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Open Access Research article

Thirteen is enough: the myosins of Dictyostelium discoideum and their light chains

Martin Kollmar

Author Affiliations

Abteilung NMR basierte Strukturbiologie, Max-Planck-Institut für Biophysikalische Chemie, Am Fassberg 11, D-37077 Goettingen, Germany

BMC Genomics 2006, 7:183  doi:10.1186/1471-2164-7-183

Published: 20 July 2006

Abstract

Background

Dictyostelium discoideum is one of the most famous model organisms for studying motile processes like cell movement, organelle transport, cytokinesis, and endocytosis. Members of the myosin superfamily, that move on actin filaments and power many of these tasks, are tripartite proteins consisting of a conserved catalytic domain followed by the neck region consisting of a different number of so-called IQ motifs for binding of light chains. The tails contain functional motifs that are responsible for the accomplishment of the different tasks in the cell. Unicellular organisms like yeasts contain three to five myosins while vertebrates express over 40 different myosin genes. Recently, the question has been raised how many myosins a simple multicellular organism like Dictyostelium would need to accomplish all the different motility-related tasks.

Results

The analysis of the Dictyostelium genome revealed thirteen myosins of which three have not been described before. The phylogenetic analysis of the motor domains of the new myosins placed Myo1F to the class-I myosins and Myo5A to the class-V myosins. The third new myosin, an orphan myosin, has been named MyoG. It contains an N-terminal extension of over 400 residues, and a tail consisting of four IQ motifs and two MyTH4/FERM (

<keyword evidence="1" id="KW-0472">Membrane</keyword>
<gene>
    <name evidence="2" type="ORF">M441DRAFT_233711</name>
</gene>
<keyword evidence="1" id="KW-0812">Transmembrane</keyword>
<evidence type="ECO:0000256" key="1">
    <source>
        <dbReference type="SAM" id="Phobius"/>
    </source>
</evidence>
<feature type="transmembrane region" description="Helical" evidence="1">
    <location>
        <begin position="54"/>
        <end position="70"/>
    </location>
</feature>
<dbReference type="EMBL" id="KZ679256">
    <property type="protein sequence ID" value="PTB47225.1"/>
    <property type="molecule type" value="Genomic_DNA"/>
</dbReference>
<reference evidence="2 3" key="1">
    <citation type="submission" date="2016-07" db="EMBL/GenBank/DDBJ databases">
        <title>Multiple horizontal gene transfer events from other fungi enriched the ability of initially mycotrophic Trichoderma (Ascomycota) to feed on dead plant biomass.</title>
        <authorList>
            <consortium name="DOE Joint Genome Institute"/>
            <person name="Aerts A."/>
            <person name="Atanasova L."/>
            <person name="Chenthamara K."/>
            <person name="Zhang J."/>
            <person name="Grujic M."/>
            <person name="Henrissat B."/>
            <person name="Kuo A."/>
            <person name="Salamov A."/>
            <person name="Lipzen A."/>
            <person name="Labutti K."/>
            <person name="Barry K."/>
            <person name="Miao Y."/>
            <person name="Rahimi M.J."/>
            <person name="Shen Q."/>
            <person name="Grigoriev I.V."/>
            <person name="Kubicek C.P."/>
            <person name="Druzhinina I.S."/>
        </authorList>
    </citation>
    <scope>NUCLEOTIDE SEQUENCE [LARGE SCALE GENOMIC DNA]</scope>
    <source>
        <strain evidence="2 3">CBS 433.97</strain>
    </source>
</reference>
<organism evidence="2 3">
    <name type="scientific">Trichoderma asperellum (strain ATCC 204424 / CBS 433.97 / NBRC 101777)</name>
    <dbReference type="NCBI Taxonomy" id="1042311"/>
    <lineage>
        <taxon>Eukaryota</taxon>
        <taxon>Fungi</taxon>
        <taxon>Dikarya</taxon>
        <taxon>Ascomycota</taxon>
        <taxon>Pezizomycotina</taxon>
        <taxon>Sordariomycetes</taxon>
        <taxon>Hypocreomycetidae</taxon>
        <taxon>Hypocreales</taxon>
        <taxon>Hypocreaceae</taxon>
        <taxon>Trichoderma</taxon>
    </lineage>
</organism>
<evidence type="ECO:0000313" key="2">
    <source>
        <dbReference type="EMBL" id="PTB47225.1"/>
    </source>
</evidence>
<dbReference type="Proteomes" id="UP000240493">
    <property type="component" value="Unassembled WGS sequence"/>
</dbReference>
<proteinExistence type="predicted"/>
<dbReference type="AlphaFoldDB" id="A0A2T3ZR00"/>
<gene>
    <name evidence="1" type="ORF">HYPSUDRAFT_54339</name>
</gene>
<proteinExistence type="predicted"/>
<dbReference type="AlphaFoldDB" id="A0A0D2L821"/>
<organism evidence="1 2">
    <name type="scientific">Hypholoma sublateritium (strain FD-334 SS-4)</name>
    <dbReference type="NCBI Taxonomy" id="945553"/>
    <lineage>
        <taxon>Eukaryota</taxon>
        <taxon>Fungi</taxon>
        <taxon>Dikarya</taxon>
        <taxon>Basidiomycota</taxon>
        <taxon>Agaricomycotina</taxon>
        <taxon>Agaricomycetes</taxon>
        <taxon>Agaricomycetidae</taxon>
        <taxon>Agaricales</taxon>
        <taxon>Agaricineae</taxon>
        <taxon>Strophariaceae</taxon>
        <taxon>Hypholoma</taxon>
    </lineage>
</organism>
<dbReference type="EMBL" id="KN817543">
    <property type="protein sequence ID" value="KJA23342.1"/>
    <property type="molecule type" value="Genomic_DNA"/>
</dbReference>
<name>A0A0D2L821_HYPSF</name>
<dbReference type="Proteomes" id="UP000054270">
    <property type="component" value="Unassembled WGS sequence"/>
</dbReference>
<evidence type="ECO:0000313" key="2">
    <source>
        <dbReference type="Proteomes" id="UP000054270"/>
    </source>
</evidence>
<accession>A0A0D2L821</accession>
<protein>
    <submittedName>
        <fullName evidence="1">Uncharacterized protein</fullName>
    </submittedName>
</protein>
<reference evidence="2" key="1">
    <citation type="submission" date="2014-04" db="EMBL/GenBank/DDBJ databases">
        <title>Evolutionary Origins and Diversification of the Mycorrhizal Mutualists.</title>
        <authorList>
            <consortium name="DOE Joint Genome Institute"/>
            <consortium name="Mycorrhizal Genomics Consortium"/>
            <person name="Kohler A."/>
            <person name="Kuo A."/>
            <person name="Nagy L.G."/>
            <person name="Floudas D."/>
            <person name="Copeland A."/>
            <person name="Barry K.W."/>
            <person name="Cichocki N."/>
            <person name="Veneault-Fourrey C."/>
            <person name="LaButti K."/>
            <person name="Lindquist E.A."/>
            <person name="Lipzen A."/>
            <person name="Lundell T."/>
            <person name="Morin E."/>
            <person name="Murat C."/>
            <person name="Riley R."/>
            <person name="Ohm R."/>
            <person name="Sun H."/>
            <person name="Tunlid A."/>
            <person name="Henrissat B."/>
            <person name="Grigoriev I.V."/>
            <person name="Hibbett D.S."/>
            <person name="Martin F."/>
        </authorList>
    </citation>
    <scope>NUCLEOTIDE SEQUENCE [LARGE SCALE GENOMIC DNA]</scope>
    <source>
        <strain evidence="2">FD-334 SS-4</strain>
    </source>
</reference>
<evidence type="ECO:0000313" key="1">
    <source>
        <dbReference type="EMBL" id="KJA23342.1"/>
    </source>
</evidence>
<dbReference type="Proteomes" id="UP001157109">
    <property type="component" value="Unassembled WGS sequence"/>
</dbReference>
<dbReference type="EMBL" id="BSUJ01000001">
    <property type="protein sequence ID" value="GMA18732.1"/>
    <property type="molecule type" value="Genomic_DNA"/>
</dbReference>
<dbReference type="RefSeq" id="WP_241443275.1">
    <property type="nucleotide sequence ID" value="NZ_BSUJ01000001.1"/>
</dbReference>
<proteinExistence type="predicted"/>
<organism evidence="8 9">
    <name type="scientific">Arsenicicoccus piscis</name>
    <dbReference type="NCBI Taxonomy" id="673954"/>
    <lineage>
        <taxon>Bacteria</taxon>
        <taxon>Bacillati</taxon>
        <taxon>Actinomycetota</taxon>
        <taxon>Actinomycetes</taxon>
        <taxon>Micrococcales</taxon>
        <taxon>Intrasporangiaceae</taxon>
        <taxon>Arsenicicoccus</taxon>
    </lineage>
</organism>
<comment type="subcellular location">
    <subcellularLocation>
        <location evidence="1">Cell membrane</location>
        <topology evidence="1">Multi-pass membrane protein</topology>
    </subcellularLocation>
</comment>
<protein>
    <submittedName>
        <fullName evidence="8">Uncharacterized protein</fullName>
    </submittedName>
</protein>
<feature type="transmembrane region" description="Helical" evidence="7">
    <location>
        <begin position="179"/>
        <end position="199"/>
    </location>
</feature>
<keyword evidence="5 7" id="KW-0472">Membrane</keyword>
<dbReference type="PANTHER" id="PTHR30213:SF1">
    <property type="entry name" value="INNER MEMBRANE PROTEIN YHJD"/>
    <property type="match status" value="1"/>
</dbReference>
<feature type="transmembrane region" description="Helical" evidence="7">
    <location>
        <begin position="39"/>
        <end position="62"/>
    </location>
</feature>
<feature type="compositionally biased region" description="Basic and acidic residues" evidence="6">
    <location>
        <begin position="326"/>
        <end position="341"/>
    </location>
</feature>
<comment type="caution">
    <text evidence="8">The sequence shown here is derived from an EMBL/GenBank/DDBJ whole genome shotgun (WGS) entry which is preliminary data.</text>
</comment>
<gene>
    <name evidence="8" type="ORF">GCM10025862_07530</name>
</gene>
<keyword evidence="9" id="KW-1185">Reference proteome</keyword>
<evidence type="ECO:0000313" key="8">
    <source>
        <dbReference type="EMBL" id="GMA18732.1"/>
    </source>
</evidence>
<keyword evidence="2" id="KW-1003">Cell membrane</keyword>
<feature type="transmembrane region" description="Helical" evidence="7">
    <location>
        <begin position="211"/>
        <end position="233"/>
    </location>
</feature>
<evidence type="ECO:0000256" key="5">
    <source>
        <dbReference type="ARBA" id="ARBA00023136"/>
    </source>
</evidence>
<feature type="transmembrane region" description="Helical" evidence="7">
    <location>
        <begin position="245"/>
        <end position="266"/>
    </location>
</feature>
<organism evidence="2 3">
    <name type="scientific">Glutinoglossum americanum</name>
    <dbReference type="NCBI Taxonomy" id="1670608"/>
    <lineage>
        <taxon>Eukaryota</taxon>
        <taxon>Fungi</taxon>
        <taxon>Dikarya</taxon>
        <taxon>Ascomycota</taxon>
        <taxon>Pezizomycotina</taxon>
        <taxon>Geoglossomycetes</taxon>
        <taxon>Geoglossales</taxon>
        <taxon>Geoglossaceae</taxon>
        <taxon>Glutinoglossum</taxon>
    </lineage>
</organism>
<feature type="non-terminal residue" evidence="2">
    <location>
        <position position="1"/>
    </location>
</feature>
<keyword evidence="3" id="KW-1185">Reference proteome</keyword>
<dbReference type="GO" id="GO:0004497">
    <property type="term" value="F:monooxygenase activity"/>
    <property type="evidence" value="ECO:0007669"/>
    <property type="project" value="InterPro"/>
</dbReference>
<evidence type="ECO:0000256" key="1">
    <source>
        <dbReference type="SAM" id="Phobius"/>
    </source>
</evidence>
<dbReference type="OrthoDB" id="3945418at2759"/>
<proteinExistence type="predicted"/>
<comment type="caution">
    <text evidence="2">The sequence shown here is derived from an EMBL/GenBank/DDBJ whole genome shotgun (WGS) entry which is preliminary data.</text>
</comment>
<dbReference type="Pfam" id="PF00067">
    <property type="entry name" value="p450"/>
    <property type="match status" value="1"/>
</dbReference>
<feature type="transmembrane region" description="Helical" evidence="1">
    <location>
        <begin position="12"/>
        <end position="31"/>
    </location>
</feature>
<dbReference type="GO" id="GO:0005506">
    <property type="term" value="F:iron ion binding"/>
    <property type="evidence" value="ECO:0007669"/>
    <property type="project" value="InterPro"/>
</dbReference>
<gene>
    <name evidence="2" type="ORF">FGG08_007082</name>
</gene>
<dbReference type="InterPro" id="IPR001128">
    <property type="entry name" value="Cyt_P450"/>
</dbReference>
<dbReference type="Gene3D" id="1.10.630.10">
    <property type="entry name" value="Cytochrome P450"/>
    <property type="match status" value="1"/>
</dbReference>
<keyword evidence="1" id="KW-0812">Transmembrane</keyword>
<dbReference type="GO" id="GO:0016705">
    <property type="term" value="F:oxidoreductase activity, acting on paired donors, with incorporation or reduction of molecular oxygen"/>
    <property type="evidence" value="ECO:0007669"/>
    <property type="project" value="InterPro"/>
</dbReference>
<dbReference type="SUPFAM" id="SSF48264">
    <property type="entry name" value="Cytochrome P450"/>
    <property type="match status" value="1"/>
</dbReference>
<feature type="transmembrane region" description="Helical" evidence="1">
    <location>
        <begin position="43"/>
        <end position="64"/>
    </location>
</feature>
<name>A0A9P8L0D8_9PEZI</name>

my
osin
    t
ail
    h
omology
    4
/band
    4
.1,
    e
zrin,
    r
adixin, and
    m
oesin) tandem domains that are separated by a long region containing an SH3 (
    s
rc
    h
omology
    3
) domain. In contrast to previous analyses, an extensive comparison with 126 class-VII, class-X, class-XV, and class-XXII myosins now showed that MyoI does not group into any of these classes and should not be used as a model for class-VII myosins.

The search for calmodulin related proteins revealed two further potential myosin light chains. One is a close homolog of the two EF-hand motifs containing MlcB, and the other, CBP14, phylogenetically groups to the ELC/RLC/calmodulin (

    e
ssential
    l
ight
    c
hain/
    r
egulatory
    l
ight
    c
hain) branch of the tree.

Conclusion

Dictyostelium contains thirteen myosins together with 6–8 MLCs (

    m
yosin
    l
ight
    c
hain) to assist in a variety of actin-based processes in the cell. Although they are homologous to myosins of higher eukaryotes, the myosins of Dictyostelium should be considered with care as models for specific functions of vertebrate myosins.